Thursday, 29 January 2015

Peruphasma schultei "Pink Wing" morph

For years I was under the impression that recessive morphs were a trait reserved for animals without exoskeletons, but some months back I managed to read about a hypoerythristic morph of Peruphasa schultei.

Okay, some info. P. schultei is a recently discovered stick insect in Peru in 2005 and it's natural range is only 5 hectares (10 rugby fields) so VERY SMALL. Regardless of it's rarity in the wild, it is currently one of the more common stick insect species in captivity.

Here is a picture of a "normal" P. schultei

(picture from

I have always loved these due the sharp contrast between the red wings and the velvety black body. While doing some research on them, I found out about the relatively rare hypoerythristic morph. The market name is simply "pink wing" morph, but it's fairly obvious that it is reduced red from the wings are the mouthparts, so I have named in hypo-E.

I have cultures of both the red winged and pink winged variety and yesterday my first male moulted to adult so it's the first time I get to see those gorgeous wings. Here are some pics. Sorry for the cr@p pics but didnt really have time. Will take better ones later.

They are really gorgeous. I think I will have a pure hypo-E culture in one cage and a mixture between hypo-E and normal one in another cage. That way if I do manage to distribute the eggs in the future, some breeders might have a pleasant surprise and hatch some unexpected pink wing morphs.

PS: the wings are only visible after the final moult, so you hardly know you have the pink wing variety until they are adult.

Friday, 23 January 2015

Mnesilochus sp "Mt. Halcon" First Ova!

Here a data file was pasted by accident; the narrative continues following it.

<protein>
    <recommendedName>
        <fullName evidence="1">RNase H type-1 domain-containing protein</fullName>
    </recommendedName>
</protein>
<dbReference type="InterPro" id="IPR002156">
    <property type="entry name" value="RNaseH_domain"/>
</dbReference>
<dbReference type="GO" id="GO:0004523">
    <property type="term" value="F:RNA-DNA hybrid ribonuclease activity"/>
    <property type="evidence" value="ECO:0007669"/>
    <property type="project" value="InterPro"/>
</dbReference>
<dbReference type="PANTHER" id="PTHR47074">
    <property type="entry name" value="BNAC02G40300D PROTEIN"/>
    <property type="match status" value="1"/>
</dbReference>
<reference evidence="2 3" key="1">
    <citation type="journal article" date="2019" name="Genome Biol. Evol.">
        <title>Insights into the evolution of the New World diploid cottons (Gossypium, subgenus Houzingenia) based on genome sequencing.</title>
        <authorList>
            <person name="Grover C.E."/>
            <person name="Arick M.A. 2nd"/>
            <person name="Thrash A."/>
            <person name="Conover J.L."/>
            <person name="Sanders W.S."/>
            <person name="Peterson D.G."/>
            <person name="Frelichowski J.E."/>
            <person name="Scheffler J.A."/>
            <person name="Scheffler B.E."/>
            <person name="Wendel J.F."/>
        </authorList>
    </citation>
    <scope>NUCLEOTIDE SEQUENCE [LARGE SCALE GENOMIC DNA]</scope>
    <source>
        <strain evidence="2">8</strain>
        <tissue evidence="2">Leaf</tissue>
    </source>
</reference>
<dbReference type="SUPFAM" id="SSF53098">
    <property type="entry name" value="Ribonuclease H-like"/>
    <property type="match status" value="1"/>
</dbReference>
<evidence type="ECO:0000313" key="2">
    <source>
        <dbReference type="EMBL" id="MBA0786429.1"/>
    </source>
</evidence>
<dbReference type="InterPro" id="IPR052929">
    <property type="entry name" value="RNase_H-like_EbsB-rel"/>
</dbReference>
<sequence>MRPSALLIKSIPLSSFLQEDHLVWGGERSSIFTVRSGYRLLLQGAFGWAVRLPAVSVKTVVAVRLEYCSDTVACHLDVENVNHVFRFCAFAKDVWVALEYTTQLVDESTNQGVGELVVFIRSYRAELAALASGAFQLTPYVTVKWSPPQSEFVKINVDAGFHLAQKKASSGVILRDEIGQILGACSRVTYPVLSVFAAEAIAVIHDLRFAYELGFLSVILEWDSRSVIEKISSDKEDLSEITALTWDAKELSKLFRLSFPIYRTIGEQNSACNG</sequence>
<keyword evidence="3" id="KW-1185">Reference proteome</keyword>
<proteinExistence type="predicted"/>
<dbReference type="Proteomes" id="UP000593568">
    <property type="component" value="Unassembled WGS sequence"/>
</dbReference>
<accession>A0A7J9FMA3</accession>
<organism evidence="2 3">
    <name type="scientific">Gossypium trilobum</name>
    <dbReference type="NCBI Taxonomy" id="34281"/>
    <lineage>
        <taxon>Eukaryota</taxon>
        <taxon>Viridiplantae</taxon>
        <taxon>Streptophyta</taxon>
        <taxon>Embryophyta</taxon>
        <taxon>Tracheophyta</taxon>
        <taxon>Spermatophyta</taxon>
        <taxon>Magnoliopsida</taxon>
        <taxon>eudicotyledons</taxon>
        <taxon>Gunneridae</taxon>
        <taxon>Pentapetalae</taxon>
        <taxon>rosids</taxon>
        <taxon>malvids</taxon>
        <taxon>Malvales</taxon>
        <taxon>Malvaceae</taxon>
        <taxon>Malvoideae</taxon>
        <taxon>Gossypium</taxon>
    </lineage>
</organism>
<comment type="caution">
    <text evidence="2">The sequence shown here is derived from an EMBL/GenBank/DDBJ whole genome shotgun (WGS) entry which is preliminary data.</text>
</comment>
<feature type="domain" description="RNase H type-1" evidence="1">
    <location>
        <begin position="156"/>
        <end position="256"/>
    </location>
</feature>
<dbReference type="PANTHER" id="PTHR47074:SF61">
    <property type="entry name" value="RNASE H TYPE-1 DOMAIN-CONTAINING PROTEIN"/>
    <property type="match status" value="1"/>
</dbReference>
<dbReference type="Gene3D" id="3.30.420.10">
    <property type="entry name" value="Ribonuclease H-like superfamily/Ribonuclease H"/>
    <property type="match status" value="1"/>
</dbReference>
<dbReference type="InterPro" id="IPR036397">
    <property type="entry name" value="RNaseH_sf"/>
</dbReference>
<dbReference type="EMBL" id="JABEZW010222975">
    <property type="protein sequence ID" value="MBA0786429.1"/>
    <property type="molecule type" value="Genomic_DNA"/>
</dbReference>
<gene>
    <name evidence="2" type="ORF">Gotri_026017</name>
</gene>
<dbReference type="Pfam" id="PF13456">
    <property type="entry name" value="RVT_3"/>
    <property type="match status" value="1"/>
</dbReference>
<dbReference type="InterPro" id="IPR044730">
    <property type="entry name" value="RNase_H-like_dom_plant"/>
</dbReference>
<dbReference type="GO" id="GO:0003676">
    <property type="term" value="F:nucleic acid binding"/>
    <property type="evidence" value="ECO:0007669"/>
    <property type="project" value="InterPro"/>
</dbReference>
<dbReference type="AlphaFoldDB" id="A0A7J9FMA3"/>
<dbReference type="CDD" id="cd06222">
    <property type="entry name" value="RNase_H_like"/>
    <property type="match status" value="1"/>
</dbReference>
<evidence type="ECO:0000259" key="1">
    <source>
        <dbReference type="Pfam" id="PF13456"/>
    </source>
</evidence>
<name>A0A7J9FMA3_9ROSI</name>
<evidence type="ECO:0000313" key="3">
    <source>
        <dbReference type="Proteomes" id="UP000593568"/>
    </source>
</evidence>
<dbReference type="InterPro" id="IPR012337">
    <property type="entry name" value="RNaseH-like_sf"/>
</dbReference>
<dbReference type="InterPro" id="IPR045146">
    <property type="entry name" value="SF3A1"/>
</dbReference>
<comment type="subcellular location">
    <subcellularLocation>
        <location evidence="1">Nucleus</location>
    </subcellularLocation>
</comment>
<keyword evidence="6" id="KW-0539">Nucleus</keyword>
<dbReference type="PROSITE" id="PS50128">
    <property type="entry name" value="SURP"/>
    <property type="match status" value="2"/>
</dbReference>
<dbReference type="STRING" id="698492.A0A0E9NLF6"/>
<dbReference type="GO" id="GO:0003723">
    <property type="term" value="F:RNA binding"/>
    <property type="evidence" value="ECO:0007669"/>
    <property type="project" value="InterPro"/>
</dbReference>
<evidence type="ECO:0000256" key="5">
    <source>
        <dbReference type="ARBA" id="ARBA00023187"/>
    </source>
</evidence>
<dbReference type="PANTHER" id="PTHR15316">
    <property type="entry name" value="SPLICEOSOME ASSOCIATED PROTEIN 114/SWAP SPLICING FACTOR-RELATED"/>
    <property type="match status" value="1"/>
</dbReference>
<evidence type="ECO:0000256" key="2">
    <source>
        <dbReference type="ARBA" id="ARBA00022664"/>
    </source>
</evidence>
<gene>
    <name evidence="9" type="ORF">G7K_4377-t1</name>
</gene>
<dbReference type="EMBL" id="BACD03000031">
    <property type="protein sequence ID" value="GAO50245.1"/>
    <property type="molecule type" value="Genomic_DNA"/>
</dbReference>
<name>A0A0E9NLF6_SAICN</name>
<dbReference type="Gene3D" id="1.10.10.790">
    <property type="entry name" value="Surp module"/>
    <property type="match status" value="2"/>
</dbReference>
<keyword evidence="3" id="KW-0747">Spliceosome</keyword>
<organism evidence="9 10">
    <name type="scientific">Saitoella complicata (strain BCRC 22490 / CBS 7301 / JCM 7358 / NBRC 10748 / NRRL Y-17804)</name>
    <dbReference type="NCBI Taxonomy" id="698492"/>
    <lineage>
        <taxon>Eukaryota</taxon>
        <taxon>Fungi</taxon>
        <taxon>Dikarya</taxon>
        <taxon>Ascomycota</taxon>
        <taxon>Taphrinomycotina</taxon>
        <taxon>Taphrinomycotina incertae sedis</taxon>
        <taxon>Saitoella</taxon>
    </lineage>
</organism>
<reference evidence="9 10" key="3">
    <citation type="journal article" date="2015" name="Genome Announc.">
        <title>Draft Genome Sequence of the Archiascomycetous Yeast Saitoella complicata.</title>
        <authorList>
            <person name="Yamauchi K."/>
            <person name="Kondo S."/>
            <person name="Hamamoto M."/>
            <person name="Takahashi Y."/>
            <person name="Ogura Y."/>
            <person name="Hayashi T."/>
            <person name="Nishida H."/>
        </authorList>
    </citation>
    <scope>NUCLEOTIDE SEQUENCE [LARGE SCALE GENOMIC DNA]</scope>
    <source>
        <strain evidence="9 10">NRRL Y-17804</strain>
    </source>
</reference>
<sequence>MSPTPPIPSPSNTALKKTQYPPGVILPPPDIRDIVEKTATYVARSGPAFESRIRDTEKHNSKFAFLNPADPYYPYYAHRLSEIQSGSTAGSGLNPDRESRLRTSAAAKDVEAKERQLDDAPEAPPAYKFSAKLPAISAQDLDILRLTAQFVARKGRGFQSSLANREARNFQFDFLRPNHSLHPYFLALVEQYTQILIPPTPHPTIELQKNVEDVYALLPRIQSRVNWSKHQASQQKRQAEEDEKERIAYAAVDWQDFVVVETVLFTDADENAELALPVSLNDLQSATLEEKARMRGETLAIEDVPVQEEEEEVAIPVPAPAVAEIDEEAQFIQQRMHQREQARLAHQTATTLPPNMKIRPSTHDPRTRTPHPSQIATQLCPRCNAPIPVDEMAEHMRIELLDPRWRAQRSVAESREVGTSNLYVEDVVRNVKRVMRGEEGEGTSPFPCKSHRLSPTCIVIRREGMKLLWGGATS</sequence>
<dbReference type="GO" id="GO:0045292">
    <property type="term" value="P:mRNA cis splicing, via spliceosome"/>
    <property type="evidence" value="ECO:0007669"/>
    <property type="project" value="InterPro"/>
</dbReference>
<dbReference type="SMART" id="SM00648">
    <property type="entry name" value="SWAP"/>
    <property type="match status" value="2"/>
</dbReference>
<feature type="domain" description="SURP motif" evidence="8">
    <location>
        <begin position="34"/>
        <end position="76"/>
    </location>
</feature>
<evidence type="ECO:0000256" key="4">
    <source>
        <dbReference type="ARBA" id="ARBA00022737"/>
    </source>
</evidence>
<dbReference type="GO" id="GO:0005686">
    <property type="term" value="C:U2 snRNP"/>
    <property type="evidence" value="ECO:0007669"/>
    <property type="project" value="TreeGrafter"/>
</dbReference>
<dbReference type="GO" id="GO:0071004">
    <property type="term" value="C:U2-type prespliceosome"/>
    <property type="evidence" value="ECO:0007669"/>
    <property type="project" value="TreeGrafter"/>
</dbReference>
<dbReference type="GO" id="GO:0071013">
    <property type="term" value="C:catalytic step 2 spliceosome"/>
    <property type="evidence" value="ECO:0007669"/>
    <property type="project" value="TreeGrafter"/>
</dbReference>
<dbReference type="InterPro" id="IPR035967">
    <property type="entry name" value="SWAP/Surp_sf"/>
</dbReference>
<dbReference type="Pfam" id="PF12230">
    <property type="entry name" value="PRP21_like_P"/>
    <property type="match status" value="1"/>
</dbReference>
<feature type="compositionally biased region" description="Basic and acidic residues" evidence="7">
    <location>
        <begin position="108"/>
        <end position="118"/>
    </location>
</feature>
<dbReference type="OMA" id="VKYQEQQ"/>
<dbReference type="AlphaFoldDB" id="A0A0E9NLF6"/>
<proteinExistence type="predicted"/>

So about 5 months after having the first nymphs hatch, I collected two little ova from my first adult female. Super happy with the result.

Here are the two little ova. It's amazing how much they resemble seeds.

And here's the female that laid them, plump full of eggs.

I still have about 5 other females which are due to start laying soon so I will have a bunch of ova in no time.

Feel free to give me a shout if you might be interested in exchanging ova for other cool species.

Thanx for looking

Saturday, 17 January 2015

Phyllium tobeloense "Galala"

Hi All

Here are some pictures of one of y newest cultures, Phyllium tobeloense "Galela" which is one of the newer leaf insects in the hobby.

I just love these insects; the way they look, the way they move, just everything!

I am currently housing them in a faunabox with some coco peat as substrate (to ensure sufficient humidity) and I am feeding them on Guava. I tried Mango for them when they were younger, but they preferred Guava from the start.

Here is a day old nymph. They come out black with this awesome banded pattern and they look quite mean, haha. Like a hotrod or something.

Then they change colour quite rapidly tot totally green within a week or so. Mine are probably 2 months old now and here are some more recent pics.

Here us a nymph which lost a foreleg during its first instar and the leg is starting to grow back nicely now. This is a feature of all phasmids.

Thursday, 15 January 2015

Mnesilochus sp. "Mt. Halcon" Finally Adult!

Hi everyone

Happy 2015! May the new year bring lots of success with your phasmids and all other critters that you keep too.

Just before the end of 2014, my Mnesilochus sp. "Mt. Halcon" completed their final moult to adulthood so I am super amped to get some eggs from this species! Hopefully in the next few weeks I will start getting ova. One of the females is already VERY plump so it's only a matter of time.

Here are a few pics. First the adult male. They have this very strange posture where they raise the head and tail end, almost forming a U-shape. Very unusual.

The this is one of the newly matured adult females. Very good stick/twig mimics.

I hope you enjoyed the post!